EDITORIAL: Honesty Is the Best Policy

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We -- you, me and everyone else in this industry -- have our work cut out. Though the mood at the Direct Marketing Association's fall show last week was upbeat and people were happy (New Orleans had much to do with that), DMA president/CEO H. Robert Wientzen mapped out a full agenda in his opening address. Specifically, he cited an advertising campaign to combat the industry's privacy problem, which has come to a head because of the Internet. The effort will cost $80 million to $100 million, a number that Wientzen seemed afraid to mention in his opening speech. The DMA isn't looking to increase membership rates, however. For an undertaking this big, it will have to solicit donations from big companies with deep pockets. Most important is for marketers to be honest with consumers. Tell them upfront what you're doing with the information you collect and why. If they see a benefit, they'll be more than willing to say yes.


Other thoughts from the show:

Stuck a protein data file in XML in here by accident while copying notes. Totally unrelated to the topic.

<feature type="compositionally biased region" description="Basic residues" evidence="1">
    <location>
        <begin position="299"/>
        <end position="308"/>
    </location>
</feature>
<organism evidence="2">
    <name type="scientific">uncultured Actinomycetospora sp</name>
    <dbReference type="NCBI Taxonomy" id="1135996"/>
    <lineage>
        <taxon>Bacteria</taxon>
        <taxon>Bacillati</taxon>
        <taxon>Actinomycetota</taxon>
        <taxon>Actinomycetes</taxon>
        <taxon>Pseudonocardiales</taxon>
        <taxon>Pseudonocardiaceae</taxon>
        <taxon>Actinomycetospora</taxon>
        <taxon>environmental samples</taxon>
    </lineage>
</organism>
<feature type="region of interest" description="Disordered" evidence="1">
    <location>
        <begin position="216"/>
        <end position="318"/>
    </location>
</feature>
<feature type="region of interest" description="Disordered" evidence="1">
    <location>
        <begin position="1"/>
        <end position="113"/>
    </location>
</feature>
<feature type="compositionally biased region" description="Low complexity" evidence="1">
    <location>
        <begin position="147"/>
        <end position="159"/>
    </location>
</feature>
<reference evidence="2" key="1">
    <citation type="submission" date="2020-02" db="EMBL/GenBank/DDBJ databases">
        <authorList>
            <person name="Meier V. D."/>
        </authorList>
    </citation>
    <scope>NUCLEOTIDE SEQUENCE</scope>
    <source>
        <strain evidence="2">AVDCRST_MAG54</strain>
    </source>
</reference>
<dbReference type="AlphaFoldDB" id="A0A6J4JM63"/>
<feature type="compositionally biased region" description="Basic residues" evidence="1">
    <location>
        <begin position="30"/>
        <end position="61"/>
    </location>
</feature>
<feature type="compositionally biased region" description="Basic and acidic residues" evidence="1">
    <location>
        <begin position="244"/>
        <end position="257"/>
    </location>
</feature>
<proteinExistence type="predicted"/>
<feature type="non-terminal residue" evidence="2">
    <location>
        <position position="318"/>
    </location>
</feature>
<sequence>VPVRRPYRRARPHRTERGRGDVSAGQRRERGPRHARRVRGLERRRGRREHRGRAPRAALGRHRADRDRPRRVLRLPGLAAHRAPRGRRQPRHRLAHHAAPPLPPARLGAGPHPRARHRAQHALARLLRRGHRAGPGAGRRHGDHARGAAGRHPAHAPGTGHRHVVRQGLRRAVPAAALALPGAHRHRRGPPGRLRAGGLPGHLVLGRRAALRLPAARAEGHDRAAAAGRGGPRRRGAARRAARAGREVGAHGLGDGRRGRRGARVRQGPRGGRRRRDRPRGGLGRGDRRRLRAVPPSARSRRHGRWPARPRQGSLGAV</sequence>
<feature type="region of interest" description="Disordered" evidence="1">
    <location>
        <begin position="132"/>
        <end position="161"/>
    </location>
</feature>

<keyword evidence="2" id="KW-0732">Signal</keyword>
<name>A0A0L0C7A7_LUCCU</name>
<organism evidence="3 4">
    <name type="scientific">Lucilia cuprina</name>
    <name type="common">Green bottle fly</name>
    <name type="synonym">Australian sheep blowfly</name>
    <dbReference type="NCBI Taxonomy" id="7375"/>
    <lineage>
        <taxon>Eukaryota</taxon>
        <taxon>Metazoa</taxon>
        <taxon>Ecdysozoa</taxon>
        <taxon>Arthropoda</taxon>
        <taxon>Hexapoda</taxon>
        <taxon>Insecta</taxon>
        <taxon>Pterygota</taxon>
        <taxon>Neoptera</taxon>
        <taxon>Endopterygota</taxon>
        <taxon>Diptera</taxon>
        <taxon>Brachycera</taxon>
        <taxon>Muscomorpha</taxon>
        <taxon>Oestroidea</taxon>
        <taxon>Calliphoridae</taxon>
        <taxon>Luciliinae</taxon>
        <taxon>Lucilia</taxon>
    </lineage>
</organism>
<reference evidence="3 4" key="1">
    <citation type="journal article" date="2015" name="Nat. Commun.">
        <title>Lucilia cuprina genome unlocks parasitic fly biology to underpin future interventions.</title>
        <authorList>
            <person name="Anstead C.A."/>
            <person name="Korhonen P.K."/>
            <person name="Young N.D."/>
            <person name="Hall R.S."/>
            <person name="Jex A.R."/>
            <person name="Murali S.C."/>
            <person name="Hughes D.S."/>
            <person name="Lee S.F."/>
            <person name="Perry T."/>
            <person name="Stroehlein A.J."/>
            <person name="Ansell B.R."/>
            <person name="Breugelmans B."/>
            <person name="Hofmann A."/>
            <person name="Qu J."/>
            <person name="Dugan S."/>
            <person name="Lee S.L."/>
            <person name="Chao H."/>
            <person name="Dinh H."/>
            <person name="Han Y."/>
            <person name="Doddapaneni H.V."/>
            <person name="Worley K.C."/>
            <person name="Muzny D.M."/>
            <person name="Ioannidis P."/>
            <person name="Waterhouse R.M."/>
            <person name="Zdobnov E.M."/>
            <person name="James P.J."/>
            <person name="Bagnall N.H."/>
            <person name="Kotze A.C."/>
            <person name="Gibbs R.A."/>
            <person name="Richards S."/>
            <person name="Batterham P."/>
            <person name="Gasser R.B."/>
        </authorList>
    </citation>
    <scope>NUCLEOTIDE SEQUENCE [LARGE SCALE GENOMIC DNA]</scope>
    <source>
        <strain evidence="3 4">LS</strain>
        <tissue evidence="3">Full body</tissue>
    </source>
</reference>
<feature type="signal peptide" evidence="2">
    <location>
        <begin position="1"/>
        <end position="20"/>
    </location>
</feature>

• The DMA hit upon a concept with keynoter Larry King that's worth repeating with other casts. King's roundtable discussion with Postmaster General William J. Henderson, DoubleClick CEO Kevin O'Connor and Bob Wehling, global marketing officer at Procter & Gamble, was informative and entertaining, though King let Henderson out of the hot seat several times -- especially with an audience of mailers facing the largest increases in the U.S. Postal Service's current rate case.


• Another good move to change the hours on the exhibit floor and get things going earlier on Sunday. Though some exhibitors groused that the people walking around the hall that afternoon were mainly other exhibitors and speakers, it was much busier than with the people usually left by Wednesday afternoon. Just give attendees another year or two to get used to the different schedule.


• Federated Department Stores' problem with its Fingerhut division was on the minds of several marketers. What was Federated -- home to upscale Bloomingdale's -- expecting with Fingerhut and its millions of low-income individuals with poor credit? Yes, Fingerhut has a large warehouse operation and was moving rapidly in the online world, but most of that was because of former president Will Lansing. Basically, there isn't a whit of synergy between these two very different businesses.
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